SAN JOSE, Calif. (KGO) -- A warning to drivers after a young mountain lion was found dead on a South Bay road.
The mountain lion was discovered along Santa Teresa Boulevard next to the North Coyote Valley Conservation area in San Jose.
Conservationists are now desperately urging people to do their part to keep it from happening again.
The mountain lion was found by a man driving the stretch of Santa Teresa Boulevard the morning of June 30.
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"I call him a good Samaritan," said Andrea Mackenzie, general manager of the Santa Clara Valley Open Space Authority. "He got out of his car and luckily there wasn't a lot of traffic. It was very early morning hours, he removed the lion from the roadway showed respect for this creature and then called us."
The California Department of Fish and Wildlife says they could not do a necropsy to confirm how the mountain lion died because the body was gone when they went to collect it.
Mackenzie says the Open Space Authority feels sure that it was hit by a car.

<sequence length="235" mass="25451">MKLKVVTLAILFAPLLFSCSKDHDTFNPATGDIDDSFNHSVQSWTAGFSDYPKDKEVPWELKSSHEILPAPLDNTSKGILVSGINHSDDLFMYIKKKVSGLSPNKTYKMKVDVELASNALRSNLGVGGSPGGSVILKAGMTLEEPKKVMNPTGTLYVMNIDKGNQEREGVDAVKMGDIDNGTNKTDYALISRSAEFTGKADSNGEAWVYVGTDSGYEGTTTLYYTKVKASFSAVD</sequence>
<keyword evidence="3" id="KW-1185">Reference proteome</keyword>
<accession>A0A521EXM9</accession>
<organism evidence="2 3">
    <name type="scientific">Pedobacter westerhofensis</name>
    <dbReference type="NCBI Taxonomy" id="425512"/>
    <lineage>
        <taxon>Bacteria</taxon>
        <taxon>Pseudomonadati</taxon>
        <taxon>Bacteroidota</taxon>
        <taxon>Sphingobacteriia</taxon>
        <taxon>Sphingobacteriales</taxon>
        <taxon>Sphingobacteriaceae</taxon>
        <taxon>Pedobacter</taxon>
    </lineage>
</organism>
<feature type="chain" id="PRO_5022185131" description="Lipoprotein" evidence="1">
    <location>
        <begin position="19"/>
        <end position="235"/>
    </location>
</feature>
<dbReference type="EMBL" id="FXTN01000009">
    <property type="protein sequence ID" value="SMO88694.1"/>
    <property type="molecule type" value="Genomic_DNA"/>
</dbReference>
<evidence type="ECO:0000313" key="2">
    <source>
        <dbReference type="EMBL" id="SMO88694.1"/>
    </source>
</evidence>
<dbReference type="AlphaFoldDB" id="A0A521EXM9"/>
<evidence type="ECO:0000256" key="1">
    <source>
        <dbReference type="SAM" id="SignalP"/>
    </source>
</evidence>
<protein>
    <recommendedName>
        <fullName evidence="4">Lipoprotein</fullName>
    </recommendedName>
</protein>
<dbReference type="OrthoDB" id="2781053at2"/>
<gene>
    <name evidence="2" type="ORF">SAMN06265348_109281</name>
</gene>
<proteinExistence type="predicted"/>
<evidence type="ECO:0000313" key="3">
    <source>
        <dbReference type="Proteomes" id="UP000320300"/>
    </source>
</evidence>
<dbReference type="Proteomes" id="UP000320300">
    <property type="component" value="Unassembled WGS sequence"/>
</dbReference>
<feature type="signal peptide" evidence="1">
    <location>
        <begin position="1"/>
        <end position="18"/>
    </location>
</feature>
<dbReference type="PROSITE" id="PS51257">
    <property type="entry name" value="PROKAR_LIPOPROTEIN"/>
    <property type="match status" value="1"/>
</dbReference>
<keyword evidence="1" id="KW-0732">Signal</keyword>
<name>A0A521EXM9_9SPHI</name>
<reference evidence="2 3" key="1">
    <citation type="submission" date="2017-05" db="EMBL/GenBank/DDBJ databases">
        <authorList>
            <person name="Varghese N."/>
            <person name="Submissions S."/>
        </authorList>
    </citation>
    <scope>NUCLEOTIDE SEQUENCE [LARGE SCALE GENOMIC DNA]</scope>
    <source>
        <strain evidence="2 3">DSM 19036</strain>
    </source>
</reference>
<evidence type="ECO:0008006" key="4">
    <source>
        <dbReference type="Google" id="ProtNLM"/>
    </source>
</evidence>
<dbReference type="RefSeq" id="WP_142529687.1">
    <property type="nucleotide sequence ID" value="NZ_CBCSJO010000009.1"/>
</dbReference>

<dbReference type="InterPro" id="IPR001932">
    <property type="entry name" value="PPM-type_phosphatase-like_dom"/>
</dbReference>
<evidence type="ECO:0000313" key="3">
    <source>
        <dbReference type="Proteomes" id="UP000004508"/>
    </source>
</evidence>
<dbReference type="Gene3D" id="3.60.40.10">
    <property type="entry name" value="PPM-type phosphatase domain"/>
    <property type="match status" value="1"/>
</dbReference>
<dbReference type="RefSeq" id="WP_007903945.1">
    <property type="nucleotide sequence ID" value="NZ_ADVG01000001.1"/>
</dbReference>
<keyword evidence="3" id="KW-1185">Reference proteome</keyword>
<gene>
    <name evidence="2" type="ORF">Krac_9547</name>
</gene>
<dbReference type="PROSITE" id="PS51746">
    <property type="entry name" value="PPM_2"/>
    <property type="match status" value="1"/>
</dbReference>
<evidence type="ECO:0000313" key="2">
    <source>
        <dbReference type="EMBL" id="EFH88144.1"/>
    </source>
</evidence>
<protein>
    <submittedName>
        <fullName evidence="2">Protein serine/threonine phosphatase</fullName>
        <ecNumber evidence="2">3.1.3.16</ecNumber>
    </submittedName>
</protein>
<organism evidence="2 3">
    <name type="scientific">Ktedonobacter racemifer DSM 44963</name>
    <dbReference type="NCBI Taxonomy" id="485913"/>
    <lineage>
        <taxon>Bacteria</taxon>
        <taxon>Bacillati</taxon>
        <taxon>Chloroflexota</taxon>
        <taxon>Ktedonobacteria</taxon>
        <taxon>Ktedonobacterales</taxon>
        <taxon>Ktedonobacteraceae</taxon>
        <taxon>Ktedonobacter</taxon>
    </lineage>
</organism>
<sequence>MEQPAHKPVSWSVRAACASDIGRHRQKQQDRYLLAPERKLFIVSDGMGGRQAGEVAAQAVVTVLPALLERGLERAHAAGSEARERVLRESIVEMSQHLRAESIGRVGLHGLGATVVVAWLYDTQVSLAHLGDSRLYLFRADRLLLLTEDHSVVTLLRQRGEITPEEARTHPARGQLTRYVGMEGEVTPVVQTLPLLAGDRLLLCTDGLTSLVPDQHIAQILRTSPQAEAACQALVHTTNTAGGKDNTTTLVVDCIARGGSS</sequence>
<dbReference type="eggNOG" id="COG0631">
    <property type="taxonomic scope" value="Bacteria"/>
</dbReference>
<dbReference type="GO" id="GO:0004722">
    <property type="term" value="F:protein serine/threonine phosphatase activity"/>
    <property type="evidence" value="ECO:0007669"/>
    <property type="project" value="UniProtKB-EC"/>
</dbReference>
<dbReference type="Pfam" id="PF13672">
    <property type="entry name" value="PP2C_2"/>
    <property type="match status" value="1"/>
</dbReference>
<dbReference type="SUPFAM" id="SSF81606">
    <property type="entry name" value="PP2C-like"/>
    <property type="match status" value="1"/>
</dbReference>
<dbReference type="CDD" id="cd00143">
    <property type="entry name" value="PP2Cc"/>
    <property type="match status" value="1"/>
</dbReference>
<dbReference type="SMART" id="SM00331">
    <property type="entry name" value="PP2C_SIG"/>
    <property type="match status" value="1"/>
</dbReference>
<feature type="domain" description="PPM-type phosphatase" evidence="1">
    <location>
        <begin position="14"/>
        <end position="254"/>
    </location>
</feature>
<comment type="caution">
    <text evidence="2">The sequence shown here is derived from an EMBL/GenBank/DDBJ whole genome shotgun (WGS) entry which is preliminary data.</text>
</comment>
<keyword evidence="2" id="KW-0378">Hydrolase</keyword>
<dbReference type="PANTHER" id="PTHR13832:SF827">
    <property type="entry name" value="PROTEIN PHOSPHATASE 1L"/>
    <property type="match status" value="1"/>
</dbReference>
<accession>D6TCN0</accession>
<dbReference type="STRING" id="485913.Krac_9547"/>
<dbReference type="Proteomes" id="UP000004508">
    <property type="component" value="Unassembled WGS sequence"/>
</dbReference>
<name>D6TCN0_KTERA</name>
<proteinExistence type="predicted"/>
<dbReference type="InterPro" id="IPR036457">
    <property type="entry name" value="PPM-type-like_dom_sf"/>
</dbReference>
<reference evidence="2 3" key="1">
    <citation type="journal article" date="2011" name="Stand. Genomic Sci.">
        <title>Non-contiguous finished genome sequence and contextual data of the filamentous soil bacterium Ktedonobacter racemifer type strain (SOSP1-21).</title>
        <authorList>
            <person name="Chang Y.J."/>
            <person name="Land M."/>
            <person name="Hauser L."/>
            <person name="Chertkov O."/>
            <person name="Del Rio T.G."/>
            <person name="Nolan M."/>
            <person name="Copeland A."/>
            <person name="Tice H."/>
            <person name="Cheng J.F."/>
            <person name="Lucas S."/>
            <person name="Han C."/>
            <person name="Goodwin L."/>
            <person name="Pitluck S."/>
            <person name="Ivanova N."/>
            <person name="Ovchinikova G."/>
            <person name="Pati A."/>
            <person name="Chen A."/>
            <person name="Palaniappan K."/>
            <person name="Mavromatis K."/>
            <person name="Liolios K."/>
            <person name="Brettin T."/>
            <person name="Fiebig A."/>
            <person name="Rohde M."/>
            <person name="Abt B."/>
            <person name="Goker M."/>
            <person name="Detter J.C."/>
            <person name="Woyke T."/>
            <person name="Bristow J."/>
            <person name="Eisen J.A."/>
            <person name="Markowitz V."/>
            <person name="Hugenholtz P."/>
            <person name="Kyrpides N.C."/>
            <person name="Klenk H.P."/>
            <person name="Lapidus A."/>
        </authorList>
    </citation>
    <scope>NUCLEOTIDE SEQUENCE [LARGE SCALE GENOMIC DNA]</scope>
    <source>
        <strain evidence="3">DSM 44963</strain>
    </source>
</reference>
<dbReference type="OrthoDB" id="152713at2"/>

"This is obviously a very fast roadway, cars are traveling down Santa Teresa Boulevard, sometimes 55 miles an hour," she said. "Certainly at night when there's not a lot of traffic. That's when animals are out."
North Coyote Conservation Valley was recently protected, originally planned to be a spot for major development. It will stay a critical landscape that connects the Diablo Range and the Santa Cruz Mountains providing thousands of acres for wildlife.
Still, major roadways are still part of the landscape like Highway 101, Monterey Highway and Santa Teresa Boulevard where the mountain lion was found.
Though Highway 101 is dangerous, Mackenzie says wildlife make use of culverts under it to cross.
The other roads can be even worse.
"Now that we are conserving these landscapes on both sides of 101, we're looking for ways to safely get wildlife across this landscape," Mackenzie said.
That includes wildlife crossing projects like the one now in place at Laurel Curve on Highway 17 in Santa Cruz County.
"We are hoping to have wildlife under crossings and bridges here in Coyote Valley," Mackenzie said, "There's a wildlife bridge under construction on 152 and on highway 101 in San Benito County."
For now though, the ask of the Santa Clara Valley Open Space Authority is simple:
"The unfortunate death of this young mountain lion is a wake-up call for all of us," Mackenzie said. "So please slow down for your own life as well as for wildlife."
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